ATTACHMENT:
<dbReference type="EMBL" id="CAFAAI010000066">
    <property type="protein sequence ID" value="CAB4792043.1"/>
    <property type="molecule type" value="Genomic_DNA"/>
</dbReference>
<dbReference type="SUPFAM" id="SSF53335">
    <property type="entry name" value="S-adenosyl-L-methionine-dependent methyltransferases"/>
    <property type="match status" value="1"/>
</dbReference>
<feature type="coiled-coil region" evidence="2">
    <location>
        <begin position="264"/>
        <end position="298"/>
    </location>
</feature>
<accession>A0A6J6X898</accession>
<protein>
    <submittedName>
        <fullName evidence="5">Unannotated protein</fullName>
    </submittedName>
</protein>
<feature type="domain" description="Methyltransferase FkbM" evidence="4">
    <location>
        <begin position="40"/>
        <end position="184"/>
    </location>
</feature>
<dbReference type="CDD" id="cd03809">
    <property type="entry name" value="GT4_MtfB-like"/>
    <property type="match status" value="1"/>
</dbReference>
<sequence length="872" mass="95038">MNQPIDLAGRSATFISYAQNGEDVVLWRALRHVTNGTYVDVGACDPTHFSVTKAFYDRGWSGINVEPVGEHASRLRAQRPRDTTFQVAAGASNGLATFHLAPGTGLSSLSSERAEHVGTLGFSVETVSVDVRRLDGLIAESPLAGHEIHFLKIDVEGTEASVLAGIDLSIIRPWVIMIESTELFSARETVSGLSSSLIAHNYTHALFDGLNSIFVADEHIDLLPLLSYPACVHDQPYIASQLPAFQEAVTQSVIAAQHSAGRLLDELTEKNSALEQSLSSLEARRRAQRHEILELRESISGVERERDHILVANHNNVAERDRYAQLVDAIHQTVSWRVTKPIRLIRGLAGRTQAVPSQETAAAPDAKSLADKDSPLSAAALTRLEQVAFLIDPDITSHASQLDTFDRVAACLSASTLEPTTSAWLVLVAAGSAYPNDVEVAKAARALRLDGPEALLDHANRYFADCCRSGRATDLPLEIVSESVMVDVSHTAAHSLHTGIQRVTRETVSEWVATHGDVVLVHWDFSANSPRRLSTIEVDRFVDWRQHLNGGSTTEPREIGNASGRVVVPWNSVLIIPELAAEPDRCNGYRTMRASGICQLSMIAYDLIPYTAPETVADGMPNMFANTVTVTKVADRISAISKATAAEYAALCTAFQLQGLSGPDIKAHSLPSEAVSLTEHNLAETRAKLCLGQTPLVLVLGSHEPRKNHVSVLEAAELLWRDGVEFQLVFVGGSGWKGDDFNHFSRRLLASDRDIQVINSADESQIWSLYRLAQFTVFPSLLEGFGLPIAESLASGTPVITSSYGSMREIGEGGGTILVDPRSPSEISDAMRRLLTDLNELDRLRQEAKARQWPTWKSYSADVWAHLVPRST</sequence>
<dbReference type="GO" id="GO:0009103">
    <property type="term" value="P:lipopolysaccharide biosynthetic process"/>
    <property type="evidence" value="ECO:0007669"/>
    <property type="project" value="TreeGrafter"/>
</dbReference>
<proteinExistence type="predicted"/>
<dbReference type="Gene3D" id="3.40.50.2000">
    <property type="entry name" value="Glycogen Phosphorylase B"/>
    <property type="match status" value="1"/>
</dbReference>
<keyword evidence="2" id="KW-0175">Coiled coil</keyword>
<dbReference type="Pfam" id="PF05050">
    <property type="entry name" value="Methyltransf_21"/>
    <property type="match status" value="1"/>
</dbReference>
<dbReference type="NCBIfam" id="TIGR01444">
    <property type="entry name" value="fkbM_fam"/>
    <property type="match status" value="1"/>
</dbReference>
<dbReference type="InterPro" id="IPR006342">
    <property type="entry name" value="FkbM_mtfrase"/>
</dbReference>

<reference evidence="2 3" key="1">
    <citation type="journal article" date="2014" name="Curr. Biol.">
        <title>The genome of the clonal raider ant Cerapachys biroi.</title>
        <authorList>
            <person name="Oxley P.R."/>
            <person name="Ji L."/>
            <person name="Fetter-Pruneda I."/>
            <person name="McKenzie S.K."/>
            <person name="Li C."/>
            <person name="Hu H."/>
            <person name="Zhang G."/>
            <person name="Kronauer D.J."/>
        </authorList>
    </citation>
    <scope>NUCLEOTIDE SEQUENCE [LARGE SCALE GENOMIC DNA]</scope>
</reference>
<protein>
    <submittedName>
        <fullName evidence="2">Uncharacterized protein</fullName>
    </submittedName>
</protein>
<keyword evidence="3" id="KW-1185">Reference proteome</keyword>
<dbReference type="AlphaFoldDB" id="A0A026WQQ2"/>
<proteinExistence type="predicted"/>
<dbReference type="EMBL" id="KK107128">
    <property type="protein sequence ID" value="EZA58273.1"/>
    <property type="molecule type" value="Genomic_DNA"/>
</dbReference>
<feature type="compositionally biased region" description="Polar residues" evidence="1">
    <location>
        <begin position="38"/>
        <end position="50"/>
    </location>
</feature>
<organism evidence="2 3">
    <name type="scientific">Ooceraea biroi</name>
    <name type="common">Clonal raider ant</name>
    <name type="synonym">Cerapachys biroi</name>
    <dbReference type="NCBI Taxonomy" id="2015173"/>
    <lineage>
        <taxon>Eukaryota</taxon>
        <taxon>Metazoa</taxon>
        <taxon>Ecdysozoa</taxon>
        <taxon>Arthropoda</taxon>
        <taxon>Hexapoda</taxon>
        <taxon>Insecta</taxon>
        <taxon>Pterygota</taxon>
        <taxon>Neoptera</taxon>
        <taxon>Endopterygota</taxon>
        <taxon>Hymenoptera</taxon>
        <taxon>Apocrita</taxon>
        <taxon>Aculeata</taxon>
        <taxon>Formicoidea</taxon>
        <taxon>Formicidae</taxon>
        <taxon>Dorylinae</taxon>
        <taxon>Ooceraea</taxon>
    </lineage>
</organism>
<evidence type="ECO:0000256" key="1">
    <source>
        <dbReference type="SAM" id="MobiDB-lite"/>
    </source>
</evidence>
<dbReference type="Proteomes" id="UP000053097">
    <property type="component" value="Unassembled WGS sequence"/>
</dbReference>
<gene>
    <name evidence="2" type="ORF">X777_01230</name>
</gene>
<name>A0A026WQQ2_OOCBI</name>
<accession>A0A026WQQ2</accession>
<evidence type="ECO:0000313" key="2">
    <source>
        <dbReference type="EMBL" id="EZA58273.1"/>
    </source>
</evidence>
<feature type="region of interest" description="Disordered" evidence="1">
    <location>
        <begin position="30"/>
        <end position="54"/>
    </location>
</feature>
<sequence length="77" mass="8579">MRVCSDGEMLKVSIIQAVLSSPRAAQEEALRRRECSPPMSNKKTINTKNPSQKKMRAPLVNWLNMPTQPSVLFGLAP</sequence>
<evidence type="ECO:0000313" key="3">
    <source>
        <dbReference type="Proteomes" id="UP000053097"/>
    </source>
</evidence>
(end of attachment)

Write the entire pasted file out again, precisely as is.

<dbReference type="EMBL" id="CAFAAI010000066">
    <property type="protein sequence ID" value="CAB4792043.1"/>
    <property type="molecule type" value="Genomic_DNA"/>
</dbReference>
<dbReference type="SUPFAM" id="SSF53335">
    <property type="entry name" value="S-adenosyl-L-methionine-dependent methyltransferases"/>
    <property type="match status" value="1"/>
</dbReference>
<feature type="coiled-coil region" evidence="2">
    <location>
        <begin position="264"/>
        <end position="298"/>
    </location>
</feature>
<accession>A0A6J6X898</accession>
<protein>
    <submittedName>
        <fullName evidence="5">Unannotated protein</fullName>
    </submittedName>
</protein>
<feature type="domain" description="Methyltransferase FkbM" evidence="4">
    <location>
        <begin position="40"/>
        <end position="184"/>
    </location>
</feature>
<dbReference type="CDD" id="cd03809">
    <property type="entry name" value="GT4_MtfB-like"/>
    <property type="match status" value="1"/>
</dbReference>
<sequence length="872" mass="95038">MNQPIDLAGRSATFISYAQNGEDVVLWRALRHVTNGTYVDVGACDPTHFSVTKAFYDRGWSGINVEPVGEHASRLRAQRPRDTTFQVAAGASNGLATFHLAPGTGLSSLSSERAEHVGTLGFSVETVSVDVRRLDGLIAESPLAGHEIHFLKIDVEGTEASVLAGIDLSIIRPWVIMIESTELFSARETVSGLSSSLIAHNYTHALFDGLNSIFVADEHIDLLPLLSYPACVHDQPYIASQLPAFQEAVTQSVIAAQHSAGRLLDELTEKNSALEQSLSSLEARRRAQRHEILELRESISGVERERDHILVANHNNVAERDRYAQLVDAIHQTVSWRVTKPIRLIRGLAGRTQAVPSQETAAAPDAKSLADKDSPLSAAALTRLEQVAFLIDPDITSHASQLDTFDRVAACLSASTLEPTTSAWLVLVAAGSAYPNDVEVAKAARALRLDGPEALLDHANRYFADCCRSGRATDLPLEIVSESVMVDVSHTAAHSLHTGIQRVTRETVSEWVATHGDVVLVHWDFSANSPRRLSTIEVDRFVDWRQHLNGGSTTEPREIGNASGRVVVPWNSVLIIPELAAEPDRCNGYRTMRASGICQLSMIAYDLIPYTAPETVADGMPNMFANTVTVTKVADRISAISKATAAEYAALCTAFQLQGLSGPDIKAHSLPSEAVSLTEHNLAETRAKLCLGQTPLVLVLGSHEPRKNHVSVLEAAELLWRDGVEFQLVFVGGSGWKGDDFNHFSRRLLASDRDIQVINSADESQIWSLYRLAQFTVFPSLLEGFGLPIAESLASGTPVITSSYGSMREIGEGGGTILVDPRSPSEISDAMRRLLTDLNELDRLRQEAKARQWPTWKSYSADVWAHLVPRST</sequence>
<dbReference type="GO" id="GO:0009103">
    <property type="term" value="P:lipopolysaccharide biosynthetic process"/>
    <property type="evidence" value="ECO:0007669"/>
    <property type="project" value="TreeGrafter"/>
</dbReference>
<proteinExistence type="predicted"/>
<dbReference type="Gene3D" id="3.40.50.2000">
    <property type="entry name" value="Glycogen Phosphorylase B"/>
    <property type="match status" value="1"/>
</dbReference>
<keyword evidence="2" id="KW-0175">Coiled coil</keyword>
<dbReference type="Pfam" id="PF05050">
    <property type="entry name" value="Methyltransf_21"/>
    <property type="match status" value="1"/>
</dbReference>
<dbReference type="NCBIfam" id="TIGR01444">
    <property type="entry name" value="fkbM_fam"/>
    <property type="match status" value="1"/>
</dbReference>
<dbReference type="InterPro" id="IPR006342">
    <property type="entry name" value="FkbM_mtfrase"/>
</dbReference>

<reference evidence="2 3" key="1">
    <citation type="journal article" date="2014" name="Curr. Biol.">
        <title>The genome of the clonal raider ant Cerapachys biroi.</title>
        <authorList>
            <person name="Oxley P.R."/>
            <person name="Ji L."/>
            <person name="Fetter-Pruneda I."/>
            <person name="McKenzie S.K."/>
            <person name="Li C."/>
            <person name="Hu H."/>
            <person name="Zhang G."/>
            <person name="Kronauer D.J."/>
        </authorList>
    </citation>
    <scope>NUCLEOTIDE SEQUENCE [LARGE SCALE GENOMIC DNA]</scope>
</reference>
<protein>
    <submittedName>
        <fullName evidence="2">Uncharacterized protein</fullName>
    </submittedName>
</protein>
<keyword evidence="3" id="KW-1185">Reference proteome</keyword>
<dbReference type="AlphaFoldDB" id="A0A026WQQ2"/>
<proteinExistence type="predicted"/>
<dbReference type="EMBL" id="KK107128">
    <property type="protein sequence ID" value="EZA58273.1"/>
    <property type="molecule type" value="Genomic_DNA"/>
</dbReference>
<feature type="compositionally biased region" description="Polar residues" evidence="1">
    <location>
        <begin position="38"/>
        <end position="50"/>
    </location>
</feature>
<organism evidence="2 3">
    <name type="scientific">Ooceraea biroi</name>
    <name type="common">Clonal raider ant</name>
    <name type="synonym">Cerapachys biroi</name>
    <dbReference type="NCBI Taxonomy" id="2015173"/>
    <lineage>
        <taxon>Eukaryota</taxon>
        <taxon>Metazoa</taxon>
        <taxon>Ecdysozoa</taxon>
        <taxon>Arthropoda</taxon>
        <taxon>Hexapoda</taxon>
        <taxon>Insecta</taxon>
        <taxon>Pterygota</taxon>
        <taxon>Neoptera</taxon>
        <taxon>Endopterygota</taxon>
        <taxon>Hymenoptera</taxon>
        <taxon>Apocrita</taxon>
        <taxon>Aculeata</taxon>
        <taxon>Formicoidea</taxon>
        <taxon>Formicidae</taxon>
        <taxon>Dorylinae</taxon>
        <taxon>Ooceraea</taxon>
    </lineage>
</organism>
<evidence type="ECO:0000256" key="1">
    <source>
        <dbReference type="SAM" id="MobiDB-lite"/>
    </source>
</evidence>
<dbReference type="Proteomes" id="UP000053097">
    <property type="component" value="Unassembled WGS sequence"/>
</dbReference>
<gene>
    <name evidence="2" type="ORF">X777_01230</name>
</gene>
<name>A0A026WQQ2_OOCBI</name>
<accession>A0A026WQQ2</accession>
<evidence type="ECO:0000313" key="2">
    <source>
        <dbReference type="EMBL" id="EZA58273.1"/>
    </source>
</evidence>
<feature type="region of interest" description="Disordered" evidence="1">
    <location>
        <begin position="30"/>
        <end position="54"/>
    </location>
</feature>
<sequence length="77" mass="8579">MRVCSDGEMLKVSIIQAVLSSPRAAQEEALRRRECSPPMSNKKTINTKNPSQKKMRAPLVNWLNMPTQPSVLFGLAP</sequence>
<evidence type="ECO:0000313" key="3">
    <source>
        <dbReference type="Proteomes" id="UP000053097"/>
    </source>
</evidence>